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May 2018
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TD Magazine

Deskless Leadership Development

While organizations in every industry need employees with strong leadership skills, many struggle to develop them in employees who don't have regular computer access during working hours. In fact, only 25 percent of deskless workers say their employers have training programs in place to develop their leadership skills, according to a recent CGS survey of more than 500 deskless employees.

"In a lot of cases, companies don't view deskless employees as leadership material because the jobs these employees fill often have a very high turnover rate," says Doug Stephen, senior vice president of learning and country manager for CGS Canada. "The attitude is that people won't stick around long enough to use any leadership skills that a company helps them develop."

However, Stephen suggests that these ideas are misguided. He notes that companies often find that employees with "deep real-world experience" make the best leaders and play an important role in driving the business forward. "Think about Ray Kroc, the man behind McDonald's," he says. "When he was a young kid, he worked in his dad's grocery store and learned all about the importance of serving customers quickly, which fueled a lot of the ideas that made him successful later."

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So, if companies do have a lot to gain from providing leadership training to deskless employees, what's the best approach?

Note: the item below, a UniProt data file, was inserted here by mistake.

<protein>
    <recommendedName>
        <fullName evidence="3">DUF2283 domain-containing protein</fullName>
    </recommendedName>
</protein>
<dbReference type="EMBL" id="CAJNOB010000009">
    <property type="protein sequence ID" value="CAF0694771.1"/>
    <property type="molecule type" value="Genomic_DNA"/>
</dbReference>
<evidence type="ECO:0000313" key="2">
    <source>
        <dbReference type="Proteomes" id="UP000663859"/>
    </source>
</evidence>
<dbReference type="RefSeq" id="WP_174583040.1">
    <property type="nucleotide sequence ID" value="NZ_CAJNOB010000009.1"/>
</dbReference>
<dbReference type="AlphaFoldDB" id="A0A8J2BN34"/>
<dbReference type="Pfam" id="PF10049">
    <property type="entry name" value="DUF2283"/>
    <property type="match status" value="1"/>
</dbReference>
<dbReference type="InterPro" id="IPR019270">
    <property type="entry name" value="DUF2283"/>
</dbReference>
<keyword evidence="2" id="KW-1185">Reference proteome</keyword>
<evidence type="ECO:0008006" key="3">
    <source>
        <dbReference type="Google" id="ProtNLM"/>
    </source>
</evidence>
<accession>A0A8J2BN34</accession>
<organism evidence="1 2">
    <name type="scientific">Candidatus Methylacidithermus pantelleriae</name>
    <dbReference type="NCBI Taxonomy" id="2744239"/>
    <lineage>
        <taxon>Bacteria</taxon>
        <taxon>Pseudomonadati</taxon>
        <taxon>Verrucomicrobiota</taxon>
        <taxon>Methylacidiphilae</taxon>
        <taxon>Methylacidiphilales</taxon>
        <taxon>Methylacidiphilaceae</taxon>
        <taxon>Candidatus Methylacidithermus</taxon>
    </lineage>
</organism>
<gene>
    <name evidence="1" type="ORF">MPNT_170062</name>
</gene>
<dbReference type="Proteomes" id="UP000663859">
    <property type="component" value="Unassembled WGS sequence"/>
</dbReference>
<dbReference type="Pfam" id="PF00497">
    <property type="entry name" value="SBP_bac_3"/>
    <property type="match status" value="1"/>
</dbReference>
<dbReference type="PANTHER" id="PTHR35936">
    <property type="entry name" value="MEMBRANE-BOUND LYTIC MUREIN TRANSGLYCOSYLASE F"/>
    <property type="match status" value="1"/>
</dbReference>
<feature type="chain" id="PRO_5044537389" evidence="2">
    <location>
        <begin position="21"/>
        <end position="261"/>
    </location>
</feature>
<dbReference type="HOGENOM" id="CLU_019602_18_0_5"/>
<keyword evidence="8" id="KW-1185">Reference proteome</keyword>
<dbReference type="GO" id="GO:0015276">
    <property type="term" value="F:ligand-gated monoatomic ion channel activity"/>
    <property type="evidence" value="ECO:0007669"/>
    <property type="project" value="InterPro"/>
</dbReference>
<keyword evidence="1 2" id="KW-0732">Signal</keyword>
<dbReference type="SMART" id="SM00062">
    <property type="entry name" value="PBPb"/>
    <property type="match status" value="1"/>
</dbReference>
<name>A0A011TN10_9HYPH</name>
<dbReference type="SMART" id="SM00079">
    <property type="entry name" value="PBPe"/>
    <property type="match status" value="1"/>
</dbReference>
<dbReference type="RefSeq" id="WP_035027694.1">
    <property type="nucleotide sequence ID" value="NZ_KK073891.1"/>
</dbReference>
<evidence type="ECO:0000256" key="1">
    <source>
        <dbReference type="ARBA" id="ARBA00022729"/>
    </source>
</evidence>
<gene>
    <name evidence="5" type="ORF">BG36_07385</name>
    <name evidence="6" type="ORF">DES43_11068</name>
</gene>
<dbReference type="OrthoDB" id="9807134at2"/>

According to the CGS survey, 37 percent of deskless workers say that in-person training is the most beneficial delivery method for learning, making it more popular than simulations (23 percent), group exercises (21 percent), video (11 percent), or games (4 percent).

When asked why deskless employees may prefer in-person training to other delivery methods, Stephen notes that these employees may enjoy the interaction it provides. "It reminds me of something my mother-in-law once said—that there are so many people but no one is around," he says. "A lot of deskless employees might work near their co-workers and supervisors but not spend much quality time with them, so communicating with an instructor and getting real-time feedback can be really valuable."

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About the Author
Alex Moore is a writer/editor for the Association for Talent Development. Prior to his current role, he served as the research coordinator for ATD, writing content for the research department, managing its Twitter account, and assisting with data collection and analysis. Alex graduated from Virginia Tech with a bachelor’s degree in English.
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